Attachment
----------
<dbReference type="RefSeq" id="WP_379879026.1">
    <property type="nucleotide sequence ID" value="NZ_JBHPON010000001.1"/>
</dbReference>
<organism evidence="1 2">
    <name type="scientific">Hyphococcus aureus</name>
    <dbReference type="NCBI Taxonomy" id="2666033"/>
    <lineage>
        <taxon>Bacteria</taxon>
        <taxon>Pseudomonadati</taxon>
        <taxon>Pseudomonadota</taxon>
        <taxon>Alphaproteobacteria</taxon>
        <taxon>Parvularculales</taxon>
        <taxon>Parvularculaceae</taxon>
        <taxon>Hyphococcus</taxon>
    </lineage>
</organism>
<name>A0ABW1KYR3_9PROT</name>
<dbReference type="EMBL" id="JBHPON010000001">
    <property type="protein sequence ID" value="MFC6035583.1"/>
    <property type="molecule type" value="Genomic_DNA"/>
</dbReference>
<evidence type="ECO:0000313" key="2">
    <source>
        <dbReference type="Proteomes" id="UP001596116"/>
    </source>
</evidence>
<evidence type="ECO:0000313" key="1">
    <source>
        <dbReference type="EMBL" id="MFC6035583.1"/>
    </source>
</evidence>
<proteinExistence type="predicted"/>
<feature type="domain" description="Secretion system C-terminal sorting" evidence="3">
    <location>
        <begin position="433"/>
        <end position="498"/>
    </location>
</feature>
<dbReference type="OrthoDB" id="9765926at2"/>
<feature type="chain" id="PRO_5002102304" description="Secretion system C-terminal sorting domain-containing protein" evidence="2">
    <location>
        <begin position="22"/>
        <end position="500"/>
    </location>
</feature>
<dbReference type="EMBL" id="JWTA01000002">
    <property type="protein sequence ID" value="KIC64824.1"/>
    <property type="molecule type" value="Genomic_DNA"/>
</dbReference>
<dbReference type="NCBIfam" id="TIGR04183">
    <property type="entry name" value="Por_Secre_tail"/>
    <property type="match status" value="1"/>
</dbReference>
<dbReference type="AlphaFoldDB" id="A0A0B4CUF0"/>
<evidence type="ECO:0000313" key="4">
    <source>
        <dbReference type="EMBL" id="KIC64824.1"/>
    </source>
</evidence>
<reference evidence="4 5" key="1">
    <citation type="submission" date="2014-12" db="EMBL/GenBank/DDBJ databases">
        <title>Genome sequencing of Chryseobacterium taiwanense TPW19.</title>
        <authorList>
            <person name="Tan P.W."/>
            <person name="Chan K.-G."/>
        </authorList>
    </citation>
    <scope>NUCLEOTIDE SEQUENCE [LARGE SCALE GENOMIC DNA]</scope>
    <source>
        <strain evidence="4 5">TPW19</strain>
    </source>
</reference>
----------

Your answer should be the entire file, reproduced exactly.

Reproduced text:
<dbReference type="RefSeq" id="WP_379879026.1">
    <property type="nucleotide sequence ID" value="NZ_JBHPON010000001.1"/>
</dbReference>
<organism evidence="1 2">
    <name type="scientific">Hyphococcus aureus</name>
    <dbReference type="NCBI Taxonomy" id="2666033"/>
    <lineage>
        <taxon>Bacteria</taxon>
        <taxon>Pseudomonadati</taxon>
        <taxon>Pseudomonadota</taxon>
        <taxon>Alphaproteobacteria</taxon>
        <taxon>Parvularculales</taxon>
        <taxon>Parvularculaceae</taxon>
        <taxon>Hyphococcus</taxon>
    </lineage>
</organism>
<name>A0ABW1KYR3_9PROT</name>
<dbReference type="EMBL" id="JBHPON010000001">
    <property type="protein sequence ID" value="MFC6035583.1"/>
    <property type="molecule type" value="Genomic_DNA"/>
</dbReference>
<evidence type="ECO:0000313" key="2">
    <source>
        <dbReference type="Proteomes" id="UP001596116"/>
    </source>
</evidence>
<evidence type="ECO:0000313" key="1">
    <source>
        <dbReference type="EMBL" id="MFC6035583.1"/>
    </source>
</evidence>
<proteinExistence type="predicted"/>
<feature type="domain" description="Secretion system C-terminal sorting" evidence="3">
    <location>
        <begin position="433"/>
        <end position="498"/>
    </location>
</feature>
<dbReference type="OrthoDB" id="9765926at2"/>
<feature type="chain" id="PRO_5002102304" description="Secretion system C-terminal sorting domain-containing protein" evidence="2">
    <location>
        <begin position="22"/>
        <end position="500"/>
    </location>
</feature>
<dbReference type="EMBL" id="JWTA01000002">
    <property type="protein sequence ID" value="KIC64824.1"/>
    <property type="molecule type" value="Genomic_DNA"/>
</dbReference>
<dbReference type="NCBIfam" id="TIGR04183">
    <property type="entry name" value="Por_Secre_tail"/>
    <property type="match status" value="1"/>
</dbReference>
<dbReference type="AlphaFoldDB" id="A0A0B4CUF0"/>
<evidence type="ECO:0000313" key="4">
    <source>
        <dbReference type="EMBL" id="KIC64824.1"/>
    </source>
</evidence>
<reference evidence="4 5" key="1">
    <citation type="submission" date="2014-12" db="EMBL/GenBank/DDBJ databases">
        <title>Genome sequencing of Chryseobacterium taiwanense TPW19.</title>
        <authorList>
            <person name="Tan P.W."/>
            <person name="Chan K.-G."/>
        </authorList>
    </citation>
    <scope>NUCLEOTIDE SEQUENCE [LARGE SCALE GENOMIC DNA]</scope>
    <source>
        <strain evidence="4 5">TPW19</strain>
    </source>
</reference>